We have developed a facilitated method for determining secretion of constituents into bile. The ratio of constituent/bilirubin was measured in gallbladder bile and multiplied by bilirubin secretion rate, estimated by measuring endogenous production of carbon monoxide (V(CO)) by breath sampling. Accuracy of this method was assessed by measuring secretion rate of 99mTechnetium-labeled disofenin during steady-state constant intravenous infusion. In nine subjects, mean (± SEM) secretion of disofenin by the CO method was 104.2 ± 7.2% of expected and by standard marker perfusion was 97.8 ± 13.1% of expected. In ten subjects, secretion rate of cholesterol by the CO method averaged 103 μmol/h by the CO method compared to 113 by marker perfusion (NS). Compared to marker perfusion (which is believed to reflect 24-h secretion rate), the CO method significantly underestimated secretion rate of bile acid (1110 vs. 1332 μmol/h, P = 0.076) and lecithin (295 vs. 413 μmol/h, P = 0.01), probably because gallbladder bile contained a disproportionate amount of fasting versus postprandial bile. Thus, this new method provides an accurate secretion rate for biliary constituents secreted at a relatively constant rate, including cholesterol, with less variability than marker perfusion. However, it can be used to estimate secretion of bile acid and lecithin only when a 20-30% underestimation of 24-h secretion is acceptable.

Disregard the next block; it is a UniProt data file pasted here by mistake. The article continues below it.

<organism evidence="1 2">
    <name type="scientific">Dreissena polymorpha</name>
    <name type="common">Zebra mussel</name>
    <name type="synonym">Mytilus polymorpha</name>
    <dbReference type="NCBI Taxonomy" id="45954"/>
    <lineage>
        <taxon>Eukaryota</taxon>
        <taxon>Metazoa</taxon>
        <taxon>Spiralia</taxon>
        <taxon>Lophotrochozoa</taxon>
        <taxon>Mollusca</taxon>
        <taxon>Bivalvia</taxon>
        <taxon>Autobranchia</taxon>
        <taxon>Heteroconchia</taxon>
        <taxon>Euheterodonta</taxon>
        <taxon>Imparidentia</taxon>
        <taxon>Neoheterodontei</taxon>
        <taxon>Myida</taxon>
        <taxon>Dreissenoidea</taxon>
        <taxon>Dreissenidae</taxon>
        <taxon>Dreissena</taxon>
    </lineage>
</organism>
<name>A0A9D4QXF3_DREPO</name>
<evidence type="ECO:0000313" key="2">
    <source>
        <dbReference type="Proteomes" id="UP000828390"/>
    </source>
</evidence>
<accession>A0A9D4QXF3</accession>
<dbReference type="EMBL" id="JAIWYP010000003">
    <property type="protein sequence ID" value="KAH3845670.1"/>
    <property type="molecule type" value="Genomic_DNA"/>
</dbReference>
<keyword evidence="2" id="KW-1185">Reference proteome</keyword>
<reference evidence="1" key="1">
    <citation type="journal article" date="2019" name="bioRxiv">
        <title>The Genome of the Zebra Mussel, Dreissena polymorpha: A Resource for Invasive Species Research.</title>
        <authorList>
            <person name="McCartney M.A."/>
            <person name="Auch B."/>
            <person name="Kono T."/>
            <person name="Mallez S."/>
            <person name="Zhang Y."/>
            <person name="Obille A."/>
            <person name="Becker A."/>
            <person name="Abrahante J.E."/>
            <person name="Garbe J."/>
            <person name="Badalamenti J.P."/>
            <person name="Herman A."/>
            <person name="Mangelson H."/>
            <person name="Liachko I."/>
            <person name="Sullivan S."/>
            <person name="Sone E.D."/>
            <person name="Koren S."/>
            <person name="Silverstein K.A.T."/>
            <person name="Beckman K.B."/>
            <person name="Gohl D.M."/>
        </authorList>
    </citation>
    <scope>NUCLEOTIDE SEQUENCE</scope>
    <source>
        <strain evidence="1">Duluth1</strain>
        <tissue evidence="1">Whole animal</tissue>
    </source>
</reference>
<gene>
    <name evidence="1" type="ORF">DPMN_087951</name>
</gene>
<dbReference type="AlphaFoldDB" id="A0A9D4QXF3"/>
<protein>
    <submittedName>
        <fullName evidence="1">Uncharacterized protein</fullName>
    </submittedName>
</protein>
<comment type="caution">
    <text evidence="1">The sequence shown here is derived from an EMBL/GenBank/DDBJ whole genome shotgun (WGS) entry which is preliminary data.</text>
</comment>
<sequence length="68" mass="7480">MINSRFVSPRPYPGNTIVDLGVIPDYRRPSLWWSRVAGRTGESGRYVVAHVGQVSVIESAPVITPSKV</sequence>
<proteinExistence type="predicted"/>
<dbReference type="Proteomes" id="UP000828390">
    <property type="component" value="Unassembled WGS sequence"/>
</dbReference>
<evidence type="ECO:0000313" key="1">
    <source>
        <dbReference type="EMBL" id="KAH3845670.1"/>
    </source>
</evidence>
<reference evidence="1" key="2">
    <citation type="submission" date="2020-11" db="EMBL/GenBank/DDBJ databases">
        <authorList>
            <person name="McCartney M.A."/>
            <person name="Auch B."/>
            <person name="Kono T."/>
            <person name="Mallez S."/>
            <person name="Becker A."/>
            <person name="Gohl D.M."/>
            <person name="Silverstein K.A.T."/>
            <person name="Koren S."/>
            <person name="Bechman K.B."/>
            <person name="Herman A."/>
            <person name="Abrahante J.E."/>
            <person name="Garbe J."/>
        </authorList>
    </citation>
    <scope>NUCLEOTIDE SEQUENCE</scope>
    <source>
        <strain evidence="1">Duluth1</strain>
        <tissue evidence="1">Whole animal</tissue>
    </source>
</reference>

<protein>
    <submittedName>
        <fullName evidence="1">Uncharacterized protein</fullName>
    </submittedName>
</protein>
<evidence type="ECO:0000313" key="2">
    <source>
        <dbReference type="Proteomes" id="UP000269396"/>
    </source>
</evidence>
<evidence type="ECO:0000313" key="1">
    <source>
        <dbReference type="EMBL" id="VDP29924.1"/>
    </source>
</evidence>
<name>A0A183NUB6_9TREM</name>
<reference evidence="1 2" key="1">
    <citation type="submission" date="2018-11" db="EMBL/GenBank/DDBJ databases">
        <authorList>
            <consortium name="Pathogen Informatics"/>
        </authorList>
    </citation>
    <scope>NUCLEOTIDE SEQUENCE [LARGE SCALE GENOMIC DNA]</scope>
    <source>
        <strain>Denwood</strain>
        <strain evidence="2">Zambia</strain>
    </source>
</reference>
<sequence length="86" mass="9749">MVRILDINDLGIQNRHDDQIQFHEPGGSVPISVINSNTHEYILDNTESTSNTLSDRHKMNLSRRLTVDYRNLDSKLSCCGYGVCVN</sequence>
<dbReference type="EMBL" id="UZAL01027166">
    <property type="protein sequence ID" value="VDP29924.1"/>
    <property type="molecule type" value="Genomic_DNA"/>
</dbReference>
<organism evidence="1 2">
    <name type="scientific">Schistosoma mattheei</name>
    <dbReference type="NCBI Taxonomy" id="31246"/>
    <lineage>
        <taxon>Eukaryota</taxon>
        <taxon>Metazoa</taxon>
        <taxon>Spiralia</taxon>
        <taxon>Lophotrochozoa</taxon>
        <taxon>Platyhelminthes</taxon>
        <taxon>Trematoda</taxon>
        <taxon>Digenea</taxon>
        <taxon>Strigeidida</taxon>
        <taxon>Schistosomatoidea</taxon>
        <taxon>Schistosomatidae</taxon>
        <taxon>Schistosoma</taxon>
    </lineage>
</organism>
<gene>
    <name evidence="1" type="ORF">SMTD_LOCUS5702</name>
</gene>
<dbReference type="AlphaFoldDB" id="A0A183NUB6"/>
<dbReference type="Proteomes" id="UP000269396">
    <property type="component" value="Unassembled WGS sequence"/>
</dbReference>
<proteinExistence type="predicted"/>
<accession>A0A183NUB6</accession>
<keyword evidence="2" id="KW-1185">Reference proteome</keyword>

|Original language||English (US)|
|Number of pages||5|
|Journal||Journal of Lipid Research|
|State||Published - Jan 1 1993|
- bile acids